Hope India Will Maintain 'One China' Policy: Chinese Envoy on Taiwan

Chinese ambassador to India, Sun Weidong, explicitly called on India to abide by the 'One China' policy in the aftermath of Pelosi’s sojourn, the highest-level visit by a US official to Taiwan since 1997.

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New Delhi: China hopes that New Delhi will continue to support the ‘One China’ principle and understand the “vicious political intention” behind US speaker Nancy Pelosi’s visit to Taiwan, Chinese ambassador to India Sun Weidong said on Wednesday, August 3.

In an interview to the Times of India, the Chinese envoy explicitly called on India to abide by the ‘One China’ policy in the aftermath of Pelosi’s sojourn, the highest-level visit by a US official to Taiwan since 1997.

“It is hoped that India can honour the one-China principle, grasp the vicious political intention behind Pelosi’s visit and the serious harms of the ‘Taiwan independence’ separatist force,” Sun said in the interview published on Thursday, August 4.

He claimed that the ‘One China’ principle is a “universal consensus of the international community” and the foundation of China’s bilateral relations with other countries, including India. “It is the core of China’s interests and a red line and bottom line that cannot be crossed. India was among the first countries to recognise that there is one China,” he said.

The Chinese envoy added that he “hoped that the Indian side can understand and support China’s efforts to defend its sovereignty, security and development interests, and work together with the Chinese side to promote a healthy and steady development of China-India relations.”

Under the ‘One China’ policy, a country does not recognise Taiwan, formed by the fleeing nationalists in 1949, as a sovereign, separate entity, but only acknowledges the People’s Republic of China created by the Communist Party of China.

On Thursday, China began its biggest-ever military drills in the Taiwan straits, a day after Pelosi’s departure. Reuters reported that the exercises started around mid-day and included multiple live firing of missiles. During her short stay, Pelosi praised Taiwan for its democracy and pledged American solidarity.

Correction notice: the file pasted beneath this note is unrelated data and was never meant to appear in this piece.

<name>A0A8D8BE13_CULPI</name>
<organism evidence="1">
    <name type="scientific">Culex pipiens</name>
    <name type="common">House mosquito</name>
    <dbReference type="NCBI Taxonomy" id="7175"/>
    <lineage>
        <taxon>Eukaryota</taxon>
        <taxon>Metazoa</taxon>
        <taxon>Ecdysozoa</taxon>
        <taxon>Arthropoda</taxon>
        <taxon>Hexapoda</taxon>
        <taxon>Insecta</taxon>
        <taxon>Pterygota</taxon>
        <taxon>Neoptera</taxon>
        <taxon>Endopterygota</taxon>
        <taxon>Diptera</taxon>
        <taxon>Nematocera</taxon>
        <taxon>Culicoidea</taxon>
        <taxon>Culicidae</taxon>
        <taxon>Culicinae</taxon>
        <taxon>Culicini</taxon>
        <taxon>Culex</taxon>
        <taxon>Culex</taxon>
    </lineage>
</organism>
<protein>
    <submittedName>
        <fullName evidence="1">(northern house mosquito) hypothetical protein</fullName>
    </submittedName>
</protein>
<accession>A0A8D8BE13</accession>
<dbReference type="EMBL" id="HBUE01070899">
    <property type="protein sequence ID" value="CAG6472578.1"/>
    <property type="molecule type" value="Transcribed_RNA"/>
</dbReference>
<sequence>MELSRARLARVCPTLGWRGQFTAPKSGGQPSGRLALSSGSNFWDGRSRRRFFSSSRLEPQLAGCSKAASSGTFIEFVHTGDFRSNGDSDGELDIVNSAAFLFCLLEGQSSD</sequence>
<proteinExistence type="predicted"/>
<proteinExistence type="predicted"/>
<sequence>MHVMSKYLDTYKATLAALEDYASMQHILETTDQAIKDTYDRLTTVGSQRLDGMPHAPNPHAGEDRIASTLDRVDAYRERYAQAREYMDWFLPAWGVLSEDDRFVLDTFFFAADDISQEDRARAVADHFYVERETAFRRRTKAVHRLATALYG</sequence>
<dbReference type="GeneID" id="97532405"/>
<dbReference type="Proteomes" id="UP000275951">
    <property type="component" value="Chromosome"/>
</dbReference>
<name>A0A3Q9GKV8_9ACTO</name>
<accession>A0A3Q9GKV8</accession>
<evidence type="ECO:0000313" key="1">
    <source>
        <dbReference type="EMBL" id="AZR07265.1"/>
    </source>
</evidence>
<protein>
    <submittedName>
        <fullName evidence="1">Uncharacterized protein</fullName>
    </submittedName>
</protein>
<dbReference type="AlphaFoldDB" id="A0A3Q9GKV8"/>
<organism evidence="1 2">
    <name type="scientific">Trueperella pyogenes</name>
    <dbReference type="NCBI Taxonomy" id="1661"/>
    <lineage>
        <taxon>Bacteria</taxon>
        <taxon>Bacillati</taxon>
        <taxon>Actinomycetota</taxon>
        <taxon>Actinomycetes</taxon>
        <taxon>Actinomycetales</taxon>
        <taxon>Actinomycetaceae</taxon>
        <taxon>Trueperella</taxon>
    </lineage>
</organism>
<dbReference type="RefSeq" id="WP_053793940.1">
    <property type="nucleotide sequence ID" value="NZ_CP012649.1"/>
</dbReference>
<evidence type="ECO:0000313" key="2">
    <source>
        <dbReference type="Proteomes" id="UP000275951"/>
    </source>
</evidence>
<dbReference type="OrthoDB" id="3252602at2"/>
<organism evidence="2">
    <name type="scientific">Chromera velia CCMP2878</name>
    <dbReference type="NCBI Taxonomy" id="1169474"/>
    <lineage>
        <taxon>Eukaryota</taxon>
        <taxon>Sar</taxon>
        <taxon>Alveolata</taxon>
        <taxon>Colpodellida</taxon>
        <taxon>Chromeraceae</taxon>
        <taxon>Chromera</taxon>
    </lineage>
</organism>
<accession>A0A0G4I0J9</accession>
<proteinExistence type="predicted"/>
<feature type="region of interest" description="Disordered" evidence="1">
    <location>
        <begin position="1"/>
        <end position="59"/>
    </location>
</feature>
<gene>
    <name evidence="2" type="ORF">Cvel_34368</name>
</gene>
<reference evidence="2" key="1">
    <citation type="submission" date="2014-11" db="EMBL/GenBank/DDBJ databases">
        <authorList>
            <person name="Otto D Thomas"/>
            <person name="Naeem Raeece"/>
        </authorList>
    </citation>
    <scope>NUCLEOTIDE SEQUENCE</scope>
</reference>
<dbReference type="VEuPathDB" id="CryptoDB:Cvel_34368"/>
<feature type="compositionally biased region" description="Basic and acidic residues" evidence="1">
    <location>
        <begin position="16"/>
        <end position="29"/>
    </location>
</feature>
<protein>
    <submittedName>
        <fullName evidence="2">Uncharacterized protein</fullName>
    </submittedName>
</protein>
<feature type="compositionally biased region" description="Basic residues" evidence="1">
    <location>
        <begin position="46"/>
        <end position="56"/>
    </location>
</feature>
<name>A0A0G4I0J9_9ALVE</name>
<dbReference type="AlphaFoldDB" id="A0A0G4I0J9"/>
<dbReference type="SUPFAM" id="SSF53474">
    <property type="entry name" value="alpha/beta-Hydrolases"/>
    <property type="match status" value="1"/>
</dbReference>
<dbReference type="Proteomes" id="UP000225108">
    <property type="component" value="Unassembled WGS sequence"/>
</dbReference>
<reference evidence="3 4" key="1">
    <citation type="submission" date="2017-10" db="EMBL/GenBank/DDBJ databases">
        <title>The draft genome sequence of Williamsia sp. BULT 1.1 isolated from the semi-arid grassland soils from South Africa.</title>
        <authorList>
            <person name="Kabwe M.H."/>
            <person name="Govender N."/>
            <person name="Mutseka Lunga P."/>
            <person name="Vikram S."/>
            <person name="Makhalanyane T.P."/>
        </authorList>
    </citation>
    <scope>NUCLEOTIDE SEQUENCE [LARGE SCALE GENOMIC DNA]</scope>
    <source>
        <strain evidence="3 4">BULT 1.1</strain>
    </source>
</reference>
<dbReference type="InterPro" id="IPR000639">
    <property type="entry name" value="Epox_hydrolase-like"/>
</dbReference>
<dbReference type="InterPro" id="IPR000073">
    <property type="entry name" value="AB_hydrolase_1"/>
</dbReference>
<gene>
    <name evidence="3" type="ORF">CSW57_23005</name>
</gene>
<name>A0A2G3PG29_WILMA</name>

The visit took place against the backdrop of an international community already on edge, with the ongoing military conflict over Russia’s invasion of Ukraine having led to negative economic consequences worldwide.

The US supports the ‘One China’ policy, but also maintains that it could defend Taiwan in case of a military attack.

In the run-up to Pelosi’s visit, China had stated that it would take “strong countermeasures to defend its sovereignty and territorial integrity”. Washington reassured that the visit did not mean any change in its policy and warned that China should not turn Pelosi’s trip into a “crisis”.

Also read: Interview: Ukraine War Is Deepening China-Russia Ties, Widening Beijing’s Rifts With the West

New Delhi appears to have been silent on the matter. It has, so far, not issued any statements in support of China like Russia, Pakistan and Iran did.

Since independence, India has adhered to the ‘One China’ policy and does not have formal diplomatic relations with Taiwan. However, Taiwan and India have a trade office in each other’s capitals, which operates as a de-facto embassy.

The ‘One China’ policy had always been part of joint statements. However, in 2010, India stopped adding it to the bilateral documents after China began issuing stapled visas to residents of Arunachal Pradesh and Jammu and Kashmir.

When tensions between India and China began over the eastern Ladakh stand-off, it led to calls from various quarters in the Indian media to revise New Delhi’s ‘One China policy’, resulting in expressions of concern from the Chinese side.

In May 2020, two members of parliament from the ruling Bharatiya Janata Party attended the swearing-in ceremony of the Taiwan president through virtual mode. That year, India condoled the passing of Taiwan’s former president, Lee Teng Hui, who had strengthened democracy and insisted on the island nation’s status as a sovereign state, infuriating China.

Taiwan’s national day also got unusual limelight in India when a ruling party member installed celebratory posters and banners outside the Chinese embassy in October 2020.

Ahead of the day, the Chinese embassy had warned the Indian media to avoid using terms that would violate the ‘One China’ policy, which had led the Ministry of External Affairs to claim that the “free” Indian media would report “as it sees fit”.